Q: Years ago in parochial school, I recall that we were told that the Douay-Rheims version was the only one that we were allowed to read. The teacher even said that reading any “Protestant” Bible, especially the King James Version, was sinful. I’m sure that’s no longer the case, but is there an official Latin version and an English translation? How are we to choose among the many translations now available?
A: We should keep three things in mind in this area. First, no biblical book was originally written in Latin. All of them were written in Hebrew, Greek, or Aramaic. St. Jerome’s translation into Latin is known as the Vulgate. It is held in high regard in the Catholic Church, which also acknowledges that older texts in the original languages have come to light since St. Jerome translated the Vulgate.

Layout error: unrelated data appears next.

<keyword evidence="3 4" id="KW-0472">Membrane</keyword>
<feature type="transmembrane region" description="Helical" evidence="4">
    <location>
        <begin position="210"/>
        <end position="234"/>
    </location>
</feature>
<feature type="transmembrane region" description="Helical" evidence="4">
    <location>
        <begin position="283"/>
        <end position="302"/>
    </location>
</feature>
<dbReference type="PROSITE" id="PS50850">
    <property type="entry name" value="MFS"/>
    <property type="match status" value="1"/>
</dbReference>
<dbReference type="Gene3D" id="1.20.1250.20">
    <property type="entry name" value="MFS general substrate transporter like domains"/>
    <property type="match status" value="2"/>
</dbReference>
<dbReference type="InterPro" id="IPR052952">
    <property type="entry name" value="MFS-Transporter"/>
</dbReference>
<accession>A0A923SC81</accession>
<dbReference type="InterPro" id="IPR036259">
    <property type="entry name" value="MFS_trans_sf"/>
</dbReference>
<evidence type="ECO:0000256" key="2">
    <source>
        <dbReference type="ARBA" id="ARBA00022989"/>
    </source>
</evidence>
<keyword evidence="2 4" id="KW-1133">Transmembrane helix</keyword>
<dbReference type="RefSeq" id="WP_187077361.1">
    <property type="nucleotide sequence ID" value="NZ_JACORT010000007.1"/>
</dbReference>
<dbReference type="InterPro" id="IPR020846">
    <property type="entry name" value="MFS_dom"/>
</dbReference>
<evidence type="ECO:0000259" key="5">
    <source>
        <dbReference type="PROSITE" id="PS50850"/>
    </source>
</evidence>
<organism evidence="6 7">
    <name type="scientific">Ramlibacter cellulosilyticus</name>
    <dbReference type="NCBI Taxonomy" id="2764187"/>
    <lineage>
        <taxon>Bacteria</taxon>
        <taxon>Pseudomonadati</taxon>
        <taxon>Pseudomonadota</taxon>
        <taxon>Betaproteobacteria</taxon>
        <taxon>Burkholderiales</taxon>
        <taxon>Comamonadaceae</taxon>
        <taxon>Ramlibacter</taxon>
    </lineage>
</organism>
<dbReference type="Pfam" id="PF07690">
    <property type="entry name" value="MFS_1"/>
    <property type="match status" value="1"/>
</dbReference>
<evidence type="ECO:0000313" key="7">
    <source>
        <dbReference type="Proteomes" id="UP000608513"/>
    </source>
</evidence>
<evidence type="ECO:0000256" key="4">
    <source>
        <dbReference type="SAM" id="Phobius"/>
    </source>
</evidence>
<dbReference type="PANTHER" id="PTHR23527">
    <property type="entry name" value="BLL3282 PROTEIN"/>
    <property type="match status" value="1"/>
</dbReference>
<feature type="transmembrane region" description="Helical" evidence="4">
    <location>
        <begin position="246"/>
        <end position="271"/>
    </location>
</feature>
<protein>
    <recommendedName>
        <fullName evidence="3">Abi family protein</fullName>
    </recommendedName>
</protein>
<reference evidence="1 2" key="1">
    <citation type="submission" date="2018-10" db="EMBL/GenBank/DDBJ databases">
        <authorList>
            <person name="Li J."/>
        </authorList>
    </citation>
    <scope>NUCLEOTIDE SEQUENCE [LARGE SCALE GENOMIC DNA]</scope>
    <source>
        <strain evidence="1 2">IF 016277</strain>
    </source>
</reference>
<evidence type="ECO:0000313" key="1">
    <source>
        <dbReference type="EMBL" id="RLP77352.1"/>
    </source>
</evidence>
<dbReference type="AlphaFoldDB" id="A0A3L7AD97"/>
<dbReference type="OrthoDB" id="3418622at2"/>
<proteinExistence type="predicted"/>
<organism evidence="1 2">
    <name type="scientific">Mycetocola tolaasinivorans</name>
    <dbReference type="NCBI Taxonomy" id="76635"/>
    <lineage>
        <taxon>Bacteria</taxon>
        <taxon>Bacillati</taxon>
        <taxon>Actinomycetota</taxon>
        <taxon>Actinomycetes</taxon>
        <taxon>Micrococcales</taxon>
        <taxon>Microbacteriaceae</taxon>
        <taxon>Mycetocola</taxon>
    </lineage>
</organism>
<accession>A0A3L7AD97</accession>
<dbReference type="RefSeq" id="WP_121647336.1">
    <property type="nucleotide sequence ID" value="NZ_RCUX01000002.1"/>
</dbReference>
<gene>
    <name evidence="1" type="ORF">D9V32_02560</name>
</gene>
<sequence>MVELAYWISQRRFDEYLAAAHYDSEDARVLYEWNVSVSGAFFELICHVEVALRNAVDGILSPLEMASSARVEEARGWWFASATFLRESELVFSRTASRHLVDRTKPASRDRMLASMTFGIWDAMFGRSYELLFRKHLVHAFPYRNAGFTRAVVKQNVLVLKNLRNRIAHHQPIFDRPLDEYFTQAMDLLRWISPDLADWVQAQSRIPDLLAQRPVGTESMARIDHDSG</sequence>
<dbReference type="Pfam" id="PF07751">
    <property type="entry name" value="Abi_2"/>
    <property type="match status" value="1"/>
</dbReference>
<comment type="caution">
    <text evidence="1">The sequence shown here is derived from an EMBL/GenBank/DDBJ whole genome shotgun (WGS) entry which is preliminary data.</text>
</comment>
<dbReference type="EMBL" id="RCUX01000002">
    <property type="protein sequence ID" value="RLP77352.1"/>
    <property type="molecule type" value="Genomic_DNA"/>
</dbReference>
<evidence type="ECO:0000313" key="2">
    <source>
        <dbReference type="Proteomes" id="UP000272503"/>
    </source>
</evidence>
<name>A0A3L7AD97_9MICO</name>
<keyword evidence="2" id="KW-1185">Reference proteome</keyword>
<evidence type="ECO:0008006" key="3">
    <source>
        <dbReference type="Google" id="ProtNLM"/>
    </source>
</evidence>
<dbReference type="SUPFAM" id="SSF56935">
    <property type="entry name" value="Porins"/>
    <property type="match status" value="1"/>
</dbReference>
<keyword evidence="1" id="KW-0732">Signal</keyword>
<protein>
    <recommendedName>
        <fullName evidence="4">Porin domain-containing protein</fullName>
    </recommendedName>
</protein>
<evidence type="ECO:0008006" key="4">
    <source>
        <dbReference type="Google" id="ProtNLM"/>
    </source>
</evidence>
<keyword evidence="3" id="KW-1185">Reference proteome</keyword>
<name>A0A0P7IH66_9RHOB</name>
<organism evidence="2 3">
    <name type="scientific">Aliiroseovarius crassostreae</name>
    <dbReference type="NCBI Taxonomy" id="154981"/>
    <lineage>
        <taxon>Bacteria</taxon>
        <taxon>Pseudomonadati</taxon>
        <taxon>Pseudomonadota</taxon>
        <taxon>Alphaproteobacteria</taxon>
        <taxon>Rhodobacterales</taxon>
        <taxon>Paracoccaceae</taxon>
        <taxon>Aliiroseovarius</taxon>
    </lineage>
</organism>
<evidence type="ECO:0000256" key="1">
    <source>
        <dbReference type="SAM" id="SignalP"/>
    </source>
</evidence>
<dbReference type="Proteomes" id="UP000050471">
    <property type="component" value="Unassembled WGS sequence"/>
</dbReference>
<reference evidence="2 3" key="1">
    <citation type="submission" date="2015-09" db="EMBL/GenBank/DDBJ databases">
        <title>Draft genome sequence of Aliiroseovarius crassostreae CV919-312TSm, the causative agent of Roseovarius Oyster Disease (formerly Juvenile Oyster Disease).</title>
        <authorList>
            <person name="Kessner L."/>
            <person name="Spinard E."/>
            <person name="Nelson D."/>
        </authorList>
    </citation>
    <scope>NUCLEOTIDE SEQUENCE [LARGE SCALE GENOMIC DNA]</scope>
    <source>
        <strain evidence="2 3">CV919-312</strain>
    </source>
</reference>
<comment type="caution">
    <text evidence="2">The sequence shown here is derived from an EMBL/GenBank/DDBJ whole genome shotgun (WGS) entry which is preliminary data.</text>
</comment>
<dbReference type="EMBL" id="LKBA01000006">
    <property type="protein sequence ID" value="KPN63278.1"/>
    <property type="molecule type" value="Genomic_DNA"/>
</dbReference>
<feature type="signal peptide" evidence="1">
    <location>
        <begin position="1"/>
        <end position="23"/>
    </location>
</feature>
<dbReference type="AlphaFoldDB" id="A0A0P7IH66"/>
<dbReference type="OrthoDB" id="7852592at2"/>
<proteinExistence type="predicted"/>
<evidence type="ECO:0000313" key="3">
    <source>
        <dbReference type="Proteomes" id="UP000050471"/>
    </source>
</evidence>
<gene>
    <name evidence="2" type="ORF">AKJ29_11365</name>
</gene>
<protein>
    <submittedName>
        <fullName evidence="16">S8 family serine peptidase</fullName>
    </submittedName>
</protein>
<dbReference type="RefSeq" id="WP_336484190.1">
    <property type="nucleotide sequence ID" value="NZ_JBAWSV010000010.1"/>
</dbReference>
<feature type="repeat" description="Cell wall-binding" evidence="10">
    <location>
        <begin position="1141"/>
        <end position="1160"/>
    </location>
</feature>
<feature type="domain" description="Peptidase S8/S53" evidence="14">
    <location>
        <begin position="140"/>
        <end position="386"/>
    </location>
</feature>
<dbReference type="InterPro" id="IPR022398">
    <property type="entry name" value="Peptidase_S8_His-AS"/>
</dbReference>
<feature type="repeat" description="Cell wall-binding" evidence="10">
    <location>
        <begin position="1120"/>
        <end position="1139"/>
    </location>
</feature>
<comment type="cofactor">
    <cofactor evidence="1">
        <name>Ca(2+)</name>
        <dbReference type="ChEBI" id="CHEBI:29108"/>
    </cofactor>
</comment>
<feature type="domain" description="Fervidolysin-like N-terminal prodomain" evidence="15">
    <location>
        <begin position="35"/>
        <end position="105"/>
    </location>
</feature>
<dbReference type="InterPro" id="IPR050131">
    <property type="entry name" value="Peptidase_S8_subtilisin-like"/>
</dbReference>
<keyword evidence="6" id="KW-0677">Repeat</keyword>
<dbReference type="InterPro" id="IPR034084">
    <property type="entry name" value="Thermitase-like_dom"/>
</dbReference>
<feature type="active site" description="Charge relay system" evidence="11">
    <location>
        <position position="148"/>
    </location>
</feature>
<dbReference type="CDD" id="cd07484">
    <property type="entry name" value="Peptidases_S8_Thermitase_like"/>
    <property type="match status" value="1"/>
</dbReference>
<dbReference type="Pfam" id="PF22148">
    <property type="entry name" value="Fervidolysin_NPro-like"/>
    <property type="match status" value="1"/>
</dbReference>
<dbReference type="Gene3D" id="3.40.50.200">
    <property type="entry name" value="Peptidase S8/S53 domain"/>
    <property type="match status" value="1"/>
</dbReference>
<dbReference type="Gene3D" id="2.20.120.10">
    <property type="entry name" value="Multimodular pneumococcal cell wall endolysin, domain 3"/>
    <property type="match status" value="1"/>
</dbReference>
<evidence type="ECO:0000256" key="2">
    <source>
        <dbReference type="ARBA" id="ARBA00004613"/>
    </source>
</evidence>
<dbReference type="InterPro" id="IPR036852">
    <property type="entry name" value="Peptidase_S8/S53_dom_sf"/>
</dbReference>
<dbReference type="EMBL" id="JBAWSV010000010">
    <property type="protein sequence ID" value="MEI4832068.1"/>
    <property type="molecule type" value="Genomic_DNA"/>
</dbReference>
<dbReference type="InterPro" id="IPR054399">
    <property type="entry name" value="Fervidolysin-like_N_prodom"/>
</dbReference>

Second, Bible translations used by Roman Catholics and members of the Orthodox Churches have a longer Old Testament canon (list of inspired books). The longer list was used for over 1,000 years before it was formally accepted at the Council of Trent (1545–63).
The Catholic Church has given an official, binding interpretation to very few texts—for example, understanding Matthew 16:18–19 as authorizing Peter and his successors as leaders of the Church and accepting the Last Supper accounts as teaching the Real Presence of Jesus in the Eucharist.